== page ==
WAPs with no connections during business hours

This search shows how to alert when there are no connections to a service found during defined business hours. For example, seeing zero users accessing a WAP/service during the defined business hours might be indicative of a problem that you'd want proactive alerting for. This example doesn't look for events that are outside of business hours because there is no SLA in this location, nor are customers supposed to be in these spaces.

This search requires time-series data of access to the wireless access points you want to monitor and a defined start and end of business hours in the search. The access time range is then compared to such returned hours. Then, it aggregates these connections and looks for values less than one during business hours. When this search returns results, you can trigger an alert.

| sourcetype <network access data>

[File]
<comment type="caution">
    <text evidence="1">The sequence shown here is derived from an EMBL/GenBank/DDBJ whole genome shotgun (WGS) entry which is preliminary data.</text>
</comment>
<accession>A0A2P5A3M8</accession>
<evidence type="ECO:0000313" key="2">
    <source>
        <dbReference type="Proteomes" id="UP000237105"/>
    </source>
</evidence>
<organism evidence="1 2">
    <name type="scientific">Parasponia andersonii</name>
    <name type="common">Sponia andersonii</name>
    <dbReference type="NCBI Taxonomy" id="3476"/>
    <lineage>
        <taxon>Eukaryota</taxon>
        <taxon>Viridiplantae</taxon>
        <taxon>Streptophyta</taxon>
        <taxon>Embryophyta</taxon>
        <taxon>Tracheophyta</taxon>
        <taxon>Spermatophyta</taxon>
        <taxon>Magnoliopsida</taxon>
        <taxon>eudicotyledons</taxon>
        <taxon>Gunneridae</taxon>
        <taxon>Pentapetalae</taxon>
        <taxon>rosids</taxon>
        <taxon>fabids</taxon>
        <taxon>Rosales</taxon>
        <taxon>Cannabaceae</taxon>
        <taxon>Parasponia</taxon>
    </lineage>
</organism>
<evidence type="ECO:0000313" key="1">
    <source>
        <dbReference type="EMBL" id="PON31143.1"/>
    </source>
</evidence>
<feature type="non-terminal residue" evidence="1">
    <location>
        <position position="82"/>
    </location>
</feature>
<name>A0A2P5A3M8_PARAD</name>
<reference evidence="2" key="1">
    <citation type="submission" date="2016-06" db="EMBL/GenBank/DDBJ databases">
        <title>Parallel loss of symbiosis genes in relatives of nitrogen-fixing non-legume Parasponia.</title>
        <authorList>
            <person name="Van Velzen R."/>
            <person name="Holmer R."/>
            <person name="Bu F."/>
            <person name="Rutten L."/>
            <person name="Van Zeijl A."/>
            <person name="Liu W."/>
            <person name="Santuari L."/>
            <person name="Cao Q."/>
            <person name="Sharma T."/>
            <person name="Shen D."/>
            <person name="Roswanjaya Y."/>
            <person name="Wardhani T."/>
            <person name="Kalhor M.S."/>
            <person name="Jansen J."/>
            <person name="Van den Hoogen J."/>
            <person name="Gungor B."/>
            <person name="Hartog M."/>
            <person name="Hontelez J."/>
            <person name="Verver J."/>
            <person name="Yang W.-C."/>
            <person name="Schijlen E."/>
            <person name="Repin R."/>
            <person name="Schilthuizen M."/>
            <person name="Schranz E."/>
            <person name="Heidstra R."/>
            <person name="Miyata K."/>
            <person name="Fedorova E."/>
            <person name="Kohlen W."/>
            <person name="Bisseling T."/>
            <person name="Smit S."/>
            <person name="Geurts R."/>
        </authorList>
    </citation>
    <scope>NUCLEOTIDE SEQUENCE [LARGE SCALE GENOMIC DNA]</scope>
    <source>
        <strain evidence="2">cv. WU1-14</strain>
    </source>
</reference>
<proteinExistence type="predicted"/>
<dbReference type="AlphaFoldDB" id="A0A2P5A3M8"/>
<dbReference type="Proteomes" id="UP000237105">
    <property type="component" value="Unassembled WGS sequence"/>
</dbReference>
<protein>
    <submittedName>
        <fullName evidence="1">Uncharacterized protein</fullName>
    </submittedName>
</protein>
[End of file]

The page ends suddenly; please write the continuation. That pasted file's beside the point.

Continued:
| eval _time=strptime(accessTime, "%Y-%m-%d %H:%M:%S") 
| fields _time apID 
| eval EndofBusinessHour=strftime(_time,"00:30") 
| eval StartofBusinessHour=strftime(_time,"05:30") 
| eval CurrentTime=strftime(_time,"%H:%M") 
| where CurrentTime > EndofBusinessHour OR CurrentTime > StartofBusinessHour 
| bin span=15minutes _time 
| stats count by apID _time 
| stats values(count) AS "Connections" BY apID _time 
| convert ctime(_time) 
| rename apID AS "WAP Name" _time AS "Connection Time" 
| where Connections < 1
Stage 2: Proactive monitoring

WAP access duration statistics

This search gives insight into the connection durations across WAPs by displaying average, maximum, and minimum connection durations per WAP. This might be beneficial for capacity planning, troubleshooting, and security.

This search requires time-series data of access to the network access points, along with name mapping of the access points.

| sourcetype <network access data> 
| eval _time=strptime(accessTime, "%Y-%m-%d %H:%M:%S") 
| sort _time 
| convert timeformat="%Y-%m-%d %T" mktime(accessTime) AS accessTime mktime(accessDisconnectTime) AS accessDisconnectTime 
| eval accessDuration = accessDisconnectTime-accessTime 
| stats avg(accessDuration) as avgAccessDur max(accessDuration) as maxAccessdur min(accessDuration) AS minAccessdur BY apID